British Prime Minister David Cameron will face lawmakers' questions about his tax affairs Monday—and try to restore his government's shaken reputation for competence—after days of damaging headlines about his links to an offshore wealth fund in fallout from the so-called Panama Papers leak.
As Parliament returns from an Easter break, opposition leaders plan to challenge Cameron in the House of Commons over past investment in an offshore account set up by his late father.
Cameron's father, Ian Cameron, has been identified as a client of a Panamanian law firm that specializes in helping the wealthy reduce their tax burdens. More than 11 million documents from the firm Mossack Fonseca have been leaked to international media, in one of the biggest data breaches in history.
Ian Cameron's fund, Blairmore Holdings, was not illegal, but revelations about the Cameron family finances have overshadowed the government's claim that it is committed to closing tax loopholes.
David Cameron, a former PR man with a reputation for sharp political intuition, appears to have been caught off-guard by the issue. His office initially insisted that the prime minister's financial arrangements were private, before acknowledging that Cameron and his wife had sold some 30,000 pounds ($44,000) in shares in the offshore fund shortly before he became prime minister in 2010.
Finally, on Sunday Cameron published a summary of his tax returns since 2009, becoming the first British leader to do so. The records appear to show that Cameron paid his full share of tax—75,898 pounds on taxable income of 200,307 pounds in the most recent tax year.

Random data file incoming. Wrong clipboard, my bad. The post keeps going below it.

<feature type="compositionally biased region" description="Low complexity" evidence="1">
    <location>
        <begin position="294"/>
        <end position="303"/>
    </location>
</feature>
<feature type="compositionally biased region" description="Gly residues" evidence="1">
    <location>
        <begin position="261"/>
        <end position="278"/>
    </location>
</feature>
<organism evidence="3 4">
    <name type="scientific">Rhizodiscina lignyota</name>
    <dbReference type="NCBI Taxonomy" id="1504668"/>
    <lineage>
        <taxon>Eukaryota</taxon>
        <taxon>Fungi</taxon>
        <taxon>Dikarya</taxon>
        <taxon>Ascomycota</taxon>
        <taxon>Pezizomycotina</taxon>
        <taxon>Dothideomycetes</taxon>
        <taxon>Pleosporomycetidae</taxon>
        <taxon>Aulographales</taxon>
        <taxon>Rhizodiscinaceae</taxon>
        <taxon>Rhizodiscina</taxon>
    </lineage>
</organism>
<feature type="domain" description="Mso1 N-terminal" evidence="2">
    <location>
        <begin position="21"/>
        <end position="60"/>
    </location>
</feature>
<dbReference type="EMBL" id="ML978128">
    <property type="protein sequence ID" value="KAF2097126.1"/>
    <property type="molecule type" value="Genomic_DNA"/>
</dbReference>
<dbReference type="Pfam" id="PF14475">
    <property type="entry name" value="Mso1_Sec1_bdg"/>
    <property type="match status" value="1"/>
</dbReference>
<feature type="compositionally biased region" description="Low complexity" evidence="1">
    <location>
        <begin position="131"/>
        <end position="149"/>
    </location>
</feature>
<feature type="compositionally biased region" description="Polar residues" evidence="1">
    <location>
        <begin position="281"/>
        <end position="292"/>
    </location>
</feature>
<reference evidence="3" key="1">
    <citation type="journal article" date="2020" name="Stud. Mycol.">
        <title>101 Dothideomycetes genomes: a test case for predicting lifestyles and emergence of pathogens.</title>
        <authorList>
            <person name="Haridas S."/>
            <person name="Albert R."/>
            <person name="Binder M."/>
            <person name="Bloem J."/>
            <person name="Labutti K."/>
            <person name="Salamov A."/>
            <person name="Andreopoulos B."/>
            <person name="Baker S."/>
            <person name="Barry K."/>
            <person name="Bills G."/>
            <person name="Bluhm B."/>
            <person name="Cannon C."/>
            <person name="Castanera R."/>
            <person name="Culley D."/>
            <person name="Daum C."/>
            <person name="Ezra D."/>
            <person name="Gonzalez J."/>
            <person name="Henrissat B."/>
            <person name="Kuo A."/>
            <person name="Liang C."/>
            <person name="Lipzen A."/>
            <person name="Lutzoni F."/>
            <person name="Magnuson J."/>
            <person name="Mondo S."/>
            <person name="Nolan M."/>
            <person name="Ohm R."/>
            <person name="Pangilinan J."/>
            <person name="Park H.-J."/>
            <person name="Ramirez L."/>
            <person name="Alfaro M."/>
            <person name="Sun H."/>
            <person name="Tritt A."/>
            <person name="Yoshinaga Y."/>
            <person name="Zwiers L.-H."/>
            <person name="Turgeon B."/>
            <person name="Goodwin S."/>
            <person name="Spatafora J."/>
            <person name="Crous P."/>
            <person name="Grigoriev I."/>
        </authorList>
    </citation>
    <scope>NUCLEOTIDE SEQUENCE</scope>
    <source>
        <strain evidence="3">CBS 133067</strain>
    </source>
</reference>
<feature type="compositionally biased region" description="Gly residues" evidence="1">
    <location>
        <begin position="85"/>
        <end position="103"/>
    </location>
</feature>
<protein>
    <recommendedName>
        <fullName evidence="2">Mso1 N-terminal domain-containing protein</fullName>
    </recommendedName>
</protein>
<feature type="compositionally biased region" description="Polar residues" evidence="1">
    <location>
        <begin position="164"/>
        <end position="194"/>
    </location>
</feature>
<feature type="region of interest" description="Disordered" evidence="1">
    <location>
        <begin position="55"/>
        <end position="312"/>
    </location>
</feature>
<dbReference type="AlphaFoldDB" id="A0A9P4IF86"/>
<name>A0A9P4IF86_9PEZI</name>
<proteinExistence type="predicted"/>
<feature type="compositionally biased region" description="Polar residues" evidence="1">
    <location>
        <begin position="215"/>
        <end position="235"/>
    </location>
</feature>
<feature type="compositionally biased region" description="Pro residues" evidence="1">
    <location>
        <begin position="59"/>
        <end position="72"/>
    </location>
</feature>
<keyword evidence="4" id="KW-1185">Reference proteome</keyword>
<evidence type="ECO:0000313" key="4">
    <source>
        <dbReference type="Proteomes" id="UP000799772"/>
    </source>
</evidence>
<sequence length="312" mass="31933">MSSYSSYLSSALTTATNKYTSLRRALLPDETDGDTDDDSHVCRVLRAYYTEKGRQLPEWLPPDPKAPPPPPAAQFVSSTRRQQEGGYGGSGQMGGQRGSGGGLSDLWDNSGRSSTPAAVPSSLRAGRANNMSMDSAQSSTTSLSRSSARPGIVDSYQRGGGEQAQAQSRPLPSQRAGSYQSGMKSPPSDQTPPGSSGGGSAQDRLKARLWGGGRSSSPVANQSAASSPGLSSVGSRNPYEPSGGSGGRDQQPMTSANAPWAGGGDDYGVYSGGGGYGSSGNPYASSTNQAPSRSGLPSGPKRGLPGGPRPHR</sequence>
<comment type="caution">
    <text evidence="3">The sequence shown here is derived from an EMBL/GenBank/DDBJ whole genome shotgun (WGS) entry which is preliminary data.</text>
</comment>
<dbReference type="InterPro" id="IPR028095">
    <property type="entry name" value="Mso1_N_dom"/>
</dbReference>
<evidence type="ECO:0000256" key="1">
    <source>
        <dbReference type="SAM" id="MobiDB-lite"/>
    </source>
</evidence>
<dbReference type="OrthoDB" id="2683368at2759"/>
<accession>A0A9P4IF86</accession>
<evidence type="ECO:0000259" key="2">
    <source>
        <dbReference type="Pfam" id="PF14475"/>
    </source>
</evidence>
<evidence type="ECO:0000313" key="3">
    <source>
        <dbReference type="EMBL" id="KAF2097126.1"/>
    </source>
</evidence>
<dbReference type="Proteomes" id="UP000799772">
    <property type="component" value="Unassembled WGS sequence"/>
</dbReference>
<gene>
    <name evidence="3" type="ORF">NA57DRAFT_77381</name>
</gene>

But the document also generated a new round of headlines over a 200,000 pound gift from his mother on which Cameron—completely legally — paid no tax.
Several other politicians, including Scottish First Minister Nicola Sturgeon, followed Cameron's lead and published their tax returns, and more are likely to follow.
There is no suggestion that Cameron or his father, who died in 2010, did anything illegal. But the headlines have served to remind the public of Cameron's wealth and privilege, allowing opposition politicians to paint him as remote from the financial worries of ordinary people.
The furor could also have repercussions for Britain's decision on European Union membership, due in a June 23 referendum. Cameron is the leading proponent of a vote to stay in, and anything that tarnishes his brand could undermine the “remain'' campaign. Newspapers with an anti-EU editorial line have kept the story of his taxes on their front pages for days.
Cameron has championed greater financial transparency in Britain and abroad, and is due to host an international anti-corruption summit in London next month.
In a bid to regain momentum on the tax issue, Cameron announced Monday that the government would introduce a bill holding employers criminally liable if they permit employees to promote tax-dodging schemes.
“This government has done more than any other to take action against corruption in all its forms, but we will go further,'' he said.